It sounded as if President-elect Trump planned to pay for this proposal by gutting nearly 30 percent of the federal education budget, including Title I dollars that serve the country’s poorest public school children.

  • Question: Is $20 billion still the operative funding level for your school choice proposal?
  • Question: If not, what is the operative funding level?
  • Question: Is this the only means by which you plan to funnel massive amounts of public funds to private schools or are there other policies along these lines that you also plan to pursue?
  • Question: What are your plans for funding other vital federal programs that students from historically disadvantaged groups depend on such as Title I and IDEA?


Every Student Succeeds Act

Last year, Congress passed the long overdue reauthorization of our national education law with the Every Student Succeeds Act (ESSA) – and the important duty of ESSA implementation will fall to the incoming administration and Education Department on day one.

As you know, one of the hallmarks of ESSA is that it gives the states more flexibility about how to meet standards, but there still remains a strong federal role in enforcing accountability and ensuring that every child in this country is getting the high-quality public education he or she deserves.

  • Question: As our next Education Secretary, what would your priorities be regarding ESSA implementation?
  • Question: Do you plan to monitor and enforce bright-line statutory provisions, such as:
    • Annual, statewide assessments in English/Language Arts and Math in grades 3-8?
    • The identification of schools in the bottom 5% of each state as in need of improvement?
    • The identification of high schools with graduation rates below 67% as in need of improvement?
    • The identification of schools where students from historically disadvantaged groups lag behind their more advantaged peers as in need of improvement?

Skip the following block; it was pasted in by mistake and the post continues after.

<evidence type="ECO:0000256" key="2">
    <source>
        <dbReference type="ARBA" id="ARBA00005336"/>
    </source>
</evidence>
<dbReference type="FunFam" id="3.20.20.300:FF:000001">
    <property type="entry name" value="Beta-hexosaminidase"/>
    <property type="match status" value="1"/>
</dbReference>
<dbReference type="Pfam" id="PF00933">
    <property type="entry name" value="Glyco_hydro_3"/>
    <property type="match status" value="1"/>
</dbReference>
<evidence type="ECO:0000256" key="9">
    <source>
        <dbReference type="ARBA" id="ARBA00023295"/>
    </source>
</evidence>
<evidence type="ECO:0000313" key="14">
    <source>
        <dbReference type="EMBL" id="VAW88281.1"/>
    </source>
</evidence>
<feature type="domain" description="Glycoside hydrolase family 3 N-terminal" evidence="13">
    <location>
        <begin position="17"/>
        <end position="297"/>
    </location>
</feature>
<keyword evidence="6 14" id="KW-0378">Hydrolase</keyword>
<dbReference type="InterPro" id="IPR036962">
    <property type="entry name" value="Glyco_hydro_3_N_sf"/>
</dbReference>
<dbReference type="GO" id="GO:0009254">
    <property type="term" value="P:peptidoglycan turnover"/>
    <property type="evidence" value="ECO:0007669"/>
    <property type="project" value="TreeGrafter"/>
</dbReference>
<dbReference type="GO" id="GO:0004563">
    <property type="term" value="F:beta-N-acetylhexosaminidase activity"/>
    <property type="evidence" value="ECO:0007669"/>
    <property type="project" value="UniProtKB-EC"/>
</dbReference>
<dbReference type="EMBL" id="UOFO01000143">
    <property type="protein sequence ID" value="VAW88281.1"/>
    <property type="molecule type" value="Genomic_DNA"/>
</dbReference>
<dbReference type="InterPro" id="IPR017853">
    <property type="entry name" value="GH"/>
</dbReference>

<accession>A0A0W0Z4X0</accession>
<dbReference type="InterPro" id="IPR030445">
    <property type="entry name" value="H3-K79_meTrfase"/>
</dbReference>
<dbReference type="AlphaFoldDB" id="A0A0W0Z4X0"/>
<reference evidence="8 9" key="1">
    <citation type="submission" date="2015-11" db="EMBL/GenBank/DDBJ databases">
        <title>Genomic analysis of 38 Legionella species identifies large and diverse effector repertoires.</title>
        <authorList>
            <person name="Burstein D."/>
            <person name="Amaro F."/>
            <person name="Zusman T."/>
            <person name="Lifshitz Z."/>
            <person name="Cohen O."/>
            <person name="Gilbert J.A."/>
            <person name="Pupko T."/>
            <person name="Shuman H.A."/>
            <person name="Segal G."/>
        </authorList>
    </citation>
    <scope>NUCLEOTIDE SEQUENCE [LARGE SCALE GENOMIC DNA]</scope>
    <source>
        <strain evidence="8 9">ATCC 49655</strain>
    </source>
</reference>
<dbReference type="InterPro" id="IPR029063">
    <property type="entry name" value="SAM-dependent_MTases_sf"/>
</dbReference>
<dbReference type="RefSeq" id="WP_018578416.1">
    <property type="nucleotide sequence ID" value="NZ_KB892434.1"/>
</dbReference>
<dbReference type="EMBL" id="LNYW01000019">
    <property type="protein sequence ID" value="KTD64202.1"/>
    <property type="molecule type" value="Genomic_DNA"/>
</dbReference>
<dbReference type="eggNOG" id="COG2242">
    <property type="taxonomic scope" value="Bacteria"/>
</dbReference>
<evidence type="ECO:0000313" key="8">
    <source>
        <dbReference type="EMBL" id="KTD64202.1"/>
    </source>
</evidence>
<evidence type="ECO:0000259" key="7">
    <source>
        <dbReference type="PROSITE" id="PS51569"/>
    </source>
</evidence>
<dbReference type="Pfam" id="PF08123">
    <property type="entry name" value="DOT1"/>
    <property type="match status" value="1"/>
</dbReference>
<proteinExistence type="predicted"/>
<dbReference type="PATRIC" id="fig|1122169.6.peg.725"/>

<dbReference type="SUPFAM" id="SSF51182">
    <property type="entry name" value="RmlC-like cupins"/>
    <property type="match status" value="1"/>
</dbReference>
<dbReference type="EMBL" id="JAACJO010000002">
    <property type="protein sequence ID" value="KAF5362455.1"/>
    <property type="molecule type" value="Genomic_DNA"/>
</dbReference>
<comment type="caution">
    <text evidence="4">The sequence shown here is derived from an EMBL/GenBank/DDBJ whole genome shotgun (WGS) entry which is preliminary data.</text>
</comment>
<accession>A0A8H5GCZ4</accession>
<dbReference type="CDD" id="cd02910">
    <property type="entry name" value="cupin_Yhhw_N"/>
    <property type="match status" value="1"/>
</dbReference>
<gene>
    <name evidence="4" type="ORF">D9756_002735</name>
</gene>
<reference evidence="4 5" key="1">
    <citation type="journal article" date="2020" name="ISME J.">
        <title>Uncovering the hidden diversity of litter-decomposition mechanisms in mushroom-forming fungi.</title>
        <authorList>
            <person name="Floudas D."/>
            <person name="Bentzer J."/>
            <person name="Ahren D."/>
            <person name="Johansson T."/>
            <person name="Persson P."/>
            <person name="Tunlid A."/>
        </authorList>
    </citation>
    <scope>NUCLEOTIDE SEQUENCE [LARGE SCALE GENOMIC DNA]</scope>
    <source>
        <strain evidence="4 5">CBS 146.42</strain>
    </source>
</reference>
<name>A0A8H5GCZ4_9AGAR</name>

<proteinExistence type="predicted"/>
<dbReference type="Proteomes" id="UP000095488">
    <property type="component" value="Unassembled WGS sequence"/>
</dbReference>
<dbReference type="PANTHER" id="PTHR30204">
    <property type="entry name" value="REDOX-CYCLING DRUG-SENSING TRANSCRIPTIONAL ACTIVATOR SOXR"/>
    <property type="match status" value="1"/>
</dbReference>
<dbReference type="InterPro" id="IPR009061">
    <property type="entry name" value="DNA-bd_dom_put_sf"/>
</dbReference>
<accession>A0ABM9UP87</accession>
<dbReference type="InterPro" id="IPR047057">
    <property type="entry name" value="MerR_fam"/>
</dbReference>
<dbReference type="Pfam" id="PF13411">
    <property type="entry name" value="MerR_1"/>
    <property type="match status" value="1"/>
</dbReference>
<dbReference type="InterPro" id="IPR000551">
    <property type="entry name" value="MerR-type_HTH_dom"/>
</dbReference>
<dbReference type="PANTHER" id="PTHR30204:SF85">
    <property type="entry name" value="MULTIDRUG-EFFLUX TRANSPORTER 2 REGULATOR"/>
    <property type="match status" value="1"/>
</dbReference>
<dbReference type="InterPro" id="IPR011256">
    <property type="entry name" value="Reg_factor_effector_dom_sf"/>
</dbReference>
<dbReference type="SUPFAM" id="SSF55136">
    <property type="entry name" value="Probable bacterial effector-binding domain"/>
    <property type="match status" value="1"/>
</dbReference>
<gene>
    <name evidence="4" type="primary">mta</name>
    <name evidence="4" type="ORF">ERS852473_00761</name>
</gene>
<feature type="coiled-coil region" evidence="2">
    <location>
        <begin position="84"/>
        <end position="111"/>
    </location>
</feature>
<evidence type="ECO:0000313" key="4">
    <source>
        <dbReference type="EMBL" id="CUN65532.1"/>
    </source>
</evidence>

U.S. Department of Education

The President-elect has often intimated that he would like to eliminate any federal role in education and dismantle the Department of Education.

  • Question: What do you envision the federal role in education – as it relates to ESSA and the department’s work more broadly – will look like under your leadership?
  • Question: In your conversations with the President-elect, do you think that an elimination of the federal role in education will come to fruition?
    • If so, do you think it would be a positive or negative development?
    • If not, why – and does such rhetoric concern you, seeing as it undermines the position you are seeking to fill and the authority of the office?
  • Question: Which past U.S. Secretary of Education do you most admire and why?
  • Question: Will you demand that, prior to appointment, political appointees pledge that they will not work in an industry related to or significantly subject to U.S. Department of Education regulation for three or more years upon leaving federal service?
    • If so, how will you ensure compliance with any such pledge?
    • If not, do you have any plans for restricting the “revolving door” between public service and private interest?


Betsy DeVos’ Record on Education

  • Question: Whether it’s a traditional public school, public charter school, parochial or private school, how would you as Secretary define “good” or “bad” in concrete terms?
  • Question: How do tests and other objective measures figure into determining or not whether a school is “good?”

In a column in the Washington Post, editorial page editor Fred Hiatt recommended to you that in a system of federally funded school choice “every school would have to measure its children’s progress with identical tests, so that parents could compare.”

  • Question: Do you agree or disagree with Hiatt?
  • Question: What, if any, actions would you take to push states and/or districts to turn around or otherwise address any “bad” schools?
  • Question: How will we know if this “good” education is a reality for every child in every neighborhood?
  • Question: What, in your opinion, can one conclude from the available research about what makes a good school?
  • Question: What’s your vision for education reform in suburban and/or rural areas where small numbers of students, geographic distances, and the lack of transportation make school choice a non-viable policy option?
  • Question: Which education policy researchers do you particularly admire?
  • Question: What would be the top 3 books you’d recommend to anyone who wants to understand the most important policies in making schools great?


Michigan Education Record – Vouchers, Accountability, Standards

 In early 2016, when the Michigan state legislature faced a decision about whether or not to bail out Detroit Public Schools, you called for Michigan to “retire DPS and provide new and better funding options that focus on Detroit schoolchildren” and that “we should liberate all students from this woefully under-performing district model and provide in its place a system of schools where performance and competition create high-quality opportunities for kids.”